For Bleich, who explores the legislation campaign in detail and whose focus is race policies, the race relations policy sphere complemented the policy spheres of immigration and integration. Bleich concludes that by 1968: ‘British race policies were no longer simply dictated by concerns about immigration and integration …race relations had emerged as a policy sphere in its own right’. When looking out from the perspective of the integration-focused politicians, activists and community workers, however, race relations seems to have eclipsed rather than complemented the integration policy sphere. This corresponds with James Hampshire’s observation that: ‘The race relations paradigm was in its early years at least, Britain’s version of an immigrant integration policy.’ This is not to diminish the significance of the race relations paradigm. Rather, it suggest that the efforts of integration supporters (both within and outside of government) to develop a complex understanding of the challenges of diversity brought about by immigration were nudged into the background as the attraction of the race relations campaign proved irresistable. How could they know that the race relations paradigm, with its relatively narrow vision and concentration on a specific solution, would skim over more complex issues and ‘wider questions about the nature and shape of a multi-racial society’?
Take the integration-focused, government appointed National Committee for Commonwealth Immigrants (NCCI) for example: their commissioned books, conferences and training courses comprise a significant research output ─ especially considering the Committee’s short life. Looking at these publications and records now, one can see how broadly the group interpreted integration issues. The NCCI set up advisory panels on specific subjects, drawing in leading experts on ‘advisory panels’ including: housing, education, health, employment and children’s problems, later they were joined by a legal and welfare panel and a public relations and information panel − there was also talk of setting up a multi-faith panel and one dealing specifically with the Committee’s relationships with migrant communities.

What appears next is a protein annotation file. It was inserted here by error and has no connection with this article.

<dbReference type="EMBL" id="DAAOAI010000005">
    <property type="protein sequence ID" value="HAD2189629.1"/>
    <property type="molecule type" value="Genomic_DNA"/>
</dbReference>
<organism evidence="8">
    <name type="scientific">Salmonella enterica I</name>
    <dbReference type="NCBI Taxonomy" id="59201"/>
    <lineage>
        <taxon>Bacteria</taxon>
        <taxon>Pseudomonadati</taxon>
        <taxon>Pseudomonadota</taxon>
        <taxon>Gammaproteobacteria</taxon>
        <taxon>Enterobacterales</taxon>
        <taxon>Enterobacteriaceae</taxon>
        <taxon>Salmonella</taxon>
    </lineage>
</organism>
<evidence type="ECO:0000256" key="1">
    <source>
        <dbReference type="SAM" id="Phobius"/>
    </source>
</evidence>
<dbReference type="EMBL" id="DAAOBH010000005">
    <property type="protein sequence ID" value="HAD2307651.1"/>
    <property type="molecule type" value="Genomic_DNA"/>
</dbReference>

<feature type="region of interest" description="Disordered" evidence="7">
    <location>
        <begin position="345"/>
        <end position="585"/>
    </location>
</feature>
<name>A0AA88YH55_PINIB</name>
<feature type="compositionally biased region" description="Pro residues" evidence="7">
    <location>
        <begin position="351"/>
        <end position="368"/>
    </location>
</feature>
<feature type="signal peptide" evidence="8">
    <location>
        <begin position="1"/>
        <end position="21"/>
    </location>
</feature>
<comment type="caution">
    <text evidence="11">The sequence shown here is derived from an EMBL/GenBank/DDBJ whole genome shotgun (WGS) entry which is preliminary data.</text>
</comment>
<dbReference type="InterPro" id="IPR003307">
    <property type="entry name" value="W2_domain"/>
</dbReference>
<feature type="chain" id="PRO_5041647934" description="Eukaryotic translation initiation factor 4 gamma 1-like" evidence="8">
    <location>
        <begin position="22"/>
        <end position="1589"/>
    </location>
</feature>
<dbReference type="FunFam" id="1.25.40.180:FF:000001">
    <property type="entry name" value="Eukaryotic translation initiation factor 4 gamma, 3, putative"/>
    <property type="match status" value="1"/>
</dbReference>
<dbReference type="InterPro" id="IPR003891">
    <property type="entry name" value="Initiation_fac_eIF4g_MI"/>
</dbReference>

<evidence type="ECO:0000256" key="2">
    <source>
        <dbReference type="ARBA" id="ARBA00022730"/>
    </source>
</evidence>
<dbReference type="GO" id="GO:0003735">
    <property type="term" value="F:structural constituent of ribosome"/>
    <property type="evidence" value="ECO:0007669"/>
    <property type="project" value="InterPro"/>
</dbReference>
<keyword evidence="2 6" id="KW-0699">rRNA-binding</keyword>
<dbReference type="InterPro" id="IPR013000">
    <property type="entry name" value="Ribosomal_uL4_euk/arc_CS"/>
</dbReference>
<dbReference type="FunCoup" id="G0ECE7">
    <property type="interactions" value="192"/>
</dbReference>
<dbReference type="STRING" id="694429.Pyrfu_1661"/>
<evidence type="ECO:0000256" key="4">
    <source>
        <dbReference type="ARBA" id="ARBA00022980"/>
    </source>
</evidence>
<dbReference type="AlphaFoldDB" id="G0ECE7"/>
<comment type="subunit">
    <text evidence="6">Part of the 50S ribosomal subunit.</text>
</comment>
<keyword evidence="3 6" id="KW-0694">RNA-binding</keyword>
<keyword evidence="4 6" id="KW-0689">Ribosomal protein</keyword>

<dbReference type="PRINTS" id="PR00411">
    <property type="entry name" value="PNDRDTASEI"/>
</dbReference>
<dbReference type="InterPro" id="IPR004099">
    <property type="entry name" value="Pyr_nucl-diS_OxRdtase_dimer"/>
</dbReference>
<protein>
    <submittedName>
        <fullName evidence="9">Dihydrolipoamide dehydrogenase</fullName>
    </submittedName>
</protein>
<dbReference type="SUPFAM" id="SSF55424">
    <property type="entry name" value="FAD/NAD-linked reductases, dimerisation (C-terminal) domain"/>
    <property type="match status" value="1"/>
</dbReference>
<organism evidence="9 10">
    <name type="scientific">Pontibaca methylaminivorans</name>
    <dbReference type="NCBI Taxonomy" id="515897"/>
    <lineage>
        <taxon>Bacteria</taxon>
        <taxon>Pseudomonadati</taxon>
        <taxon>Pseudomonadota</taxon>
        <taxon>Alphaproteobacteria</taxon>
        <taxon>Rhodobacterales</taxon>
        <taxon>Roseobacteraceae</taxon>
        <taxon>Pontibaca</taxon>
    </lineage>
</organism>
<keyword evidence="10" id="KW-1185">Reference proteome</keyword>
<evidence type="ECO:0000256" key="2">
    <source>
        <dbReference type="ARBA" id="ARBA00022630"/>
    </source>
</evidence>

The NCCI also made efforts to make its research available to the public and especially through its network of Voluntary Liason Committees (VLCs). This included commissioning films, seminars and producing pamphlets. The range of pamphlets published by the NCCI −all written by experts or professionals from relevant fields − indicates the breadth of their understanding of integration issues: The Health and Welfare of the Immigrant Child, The Psychology of Racial Prejudice, Survey of Four Local London Newspapers (monitoring reporting of ethnic minorities in the press), Research and the Teaching of Immigrant Children, The Indian Family in Britain, The Pakistani Family in Britain, The Housing of Commonwealth Immigrants, Public Health Aspects of Immigration, The Education of West Indian Children and Young Englanders (a pamphlet on the challenges faced by migrant children in multicultural classroom by Stuart Hall). In these publications, and in the issues and concerns discussed in meetings of the NCCI and its panels between 1964 and 1966 the emphasis is – broadly speaking – on two aspects of migrant integration i) cultural difference between immigrant and hosts – and indeed between immigrants groups themselves (e.g. in the above pamphlets Pakistani, Indian and West Indian groups are carefully distinguished in all aspects of family life) and ii) social deprivation as an explanation for racial tensions. The latter aspect is well-illustrated in a letter from the Secretary, Nadine Peppard, to the Chair in December 1965, commenting on so-called racial tension in the U.S Peppard argued that: ‘the social explosion is literally a social one and not a racial one and indicates the need to prevent any one group from declining into second class citizenship through no fault of their own.’